Understanding The Benefits Of Industry Certification
Most professions boast an industry certification as a way for working professionals to demonstrate measured skill sets in specialty areas. In architecture, it's the "Architect Registration Exam" (ARE); in retail electronics, it's the "Mobile Electronics Certified Professional" (MECP); in accounting, it's the "Certified Public Accountant (CPA) exam." Why are these credentials relevant? Earned designations provide assurance of a member's ability to perform a job or task, making them more valuable to, and coveted by, employers and the public. In the case of architecture, for example, achieving registration demonstrates a candidate's ability to provide the various services required in the design and construction of buildings.
There are some state associations that require candidates to hold a certification as a prerequisite to practice in a given field. Some fields, including law, medicine and accounting, demand professional certification or licensure as a job requirement. Real estate agents, insurance agents and construction workers are also required to hold certain credentials before they are licensed to practice. For example, in order to obtain and maintain licensure, members of all state CPA societies across the country are required by the National Association of State Boards of Accountancy to pass the Uniform CPA Exam. In other industries, requirements are legislative. The Association of State and Provincial Psychology Boards reports that "the legal basis for licensure lies in the right of a jurisdiction to enact legislation to protect its citizens." Credentials ensure the competence of practitioners as well as compliance to industry standards, and regulating bodies often require association members to hold trade certifications to uphold the integrity of a given profession.
In other cases, certification programs are voluntary and optional, but nonetheless advantageous. State and regional associations may want to consider offering a certification program to benefit members and further the integrity of their profession. Such programs have several tangible benefits for association members.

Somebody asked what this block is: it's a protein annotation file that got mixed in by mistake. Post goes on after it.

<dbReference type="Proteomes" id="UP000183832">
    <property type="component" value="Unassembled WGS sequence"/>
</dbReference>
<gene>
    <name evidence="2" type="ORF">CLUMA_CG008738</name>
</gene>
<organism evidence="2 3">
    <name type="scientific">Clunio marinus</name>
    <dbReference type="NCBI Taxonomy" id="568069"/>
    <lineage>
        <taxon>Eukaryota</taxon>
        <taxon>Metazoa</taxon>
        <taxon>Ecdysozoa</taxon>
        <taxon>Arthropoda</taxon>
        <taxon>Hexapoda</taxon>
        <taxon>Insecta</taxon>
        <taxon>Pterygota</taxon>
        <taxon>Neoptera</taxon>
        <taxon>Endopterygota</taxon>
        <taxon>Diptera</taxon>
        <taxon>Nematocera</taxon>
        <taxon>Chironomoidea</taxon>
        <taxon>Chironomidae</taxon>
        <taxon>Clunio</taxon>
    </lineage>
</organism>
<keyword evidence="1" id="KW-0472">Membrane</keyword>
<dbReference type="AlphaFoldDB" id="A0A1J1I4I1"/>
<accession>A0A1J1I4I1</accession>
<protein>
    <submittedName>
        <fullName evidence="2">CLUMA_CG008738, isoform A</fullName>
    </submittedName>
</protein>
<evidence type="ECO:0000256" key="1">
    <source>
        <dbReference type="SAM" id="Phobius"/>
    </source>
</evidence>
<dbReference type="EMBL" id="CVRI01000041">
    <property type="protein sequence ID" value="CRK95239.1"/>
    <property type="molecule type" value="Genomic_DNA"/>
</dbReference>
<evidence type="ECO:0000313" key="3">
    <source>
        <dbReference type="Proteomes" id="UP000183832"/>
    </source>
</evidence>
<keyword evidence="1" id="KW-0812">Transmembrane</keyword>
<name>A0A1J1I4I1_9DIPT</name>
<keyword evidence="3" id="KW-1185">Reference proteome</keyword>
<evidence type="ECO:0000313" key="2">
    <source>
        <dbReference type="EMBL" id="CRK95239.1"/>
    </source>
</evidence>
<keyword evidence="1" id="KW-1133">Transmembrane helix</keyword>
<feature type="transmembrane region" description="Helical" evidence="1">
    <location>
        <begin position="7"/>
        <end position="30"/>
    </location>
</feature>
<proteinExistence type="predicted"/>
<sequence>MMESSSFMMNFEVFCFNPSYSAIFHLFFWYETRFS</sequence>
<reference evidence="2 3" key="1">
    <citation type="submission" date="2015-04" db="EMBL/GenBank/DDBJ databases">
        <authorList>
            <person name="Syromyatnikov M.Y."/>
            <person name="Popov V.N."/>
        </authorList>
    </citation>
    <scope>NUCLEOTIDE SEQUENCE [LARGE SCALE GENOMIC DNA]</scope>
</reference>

Validation of Knowledge
Organization affiliates recognize that evidence of continual learning is desirable and demonstrates the knowledge and skill set necessary to fulfilling professional responsibilities. Third-party validation of skills from a certification is far more powerful than self promotion of knowledge. In the case of the National Council of Architectural Registration Boards, passing all divisions of the ARE makes a candidate eligible for licensure by a state board of architecture, assuming other qualifications for licensure have also been met. When mid-level professionals seek third-party certifications they validate their knowledge, making employers and consumers more likely to recognize and reward professionals holding official certifications. A voluntary certification is also often seen as evidence of an individual's personal drive and motivation, giving them a leg up for raises and promotions.
Increasing one's marketability is a primary driver and a powerful incentive to obtaining professional certification. Credentials provide amplified visibility of a professional's skill set in the workplace, throughout professional communities and within organizations. In any line of business, the desire to land the perfect job is a significant certification incentive. Industry studies back up these claims. According to a survey by HR.com, 100 percent of respondents agreed that industry certifications are preferred during the hiring process, in both new hire and internal employee placement scenarios.
Reputation, Credibility, Confidence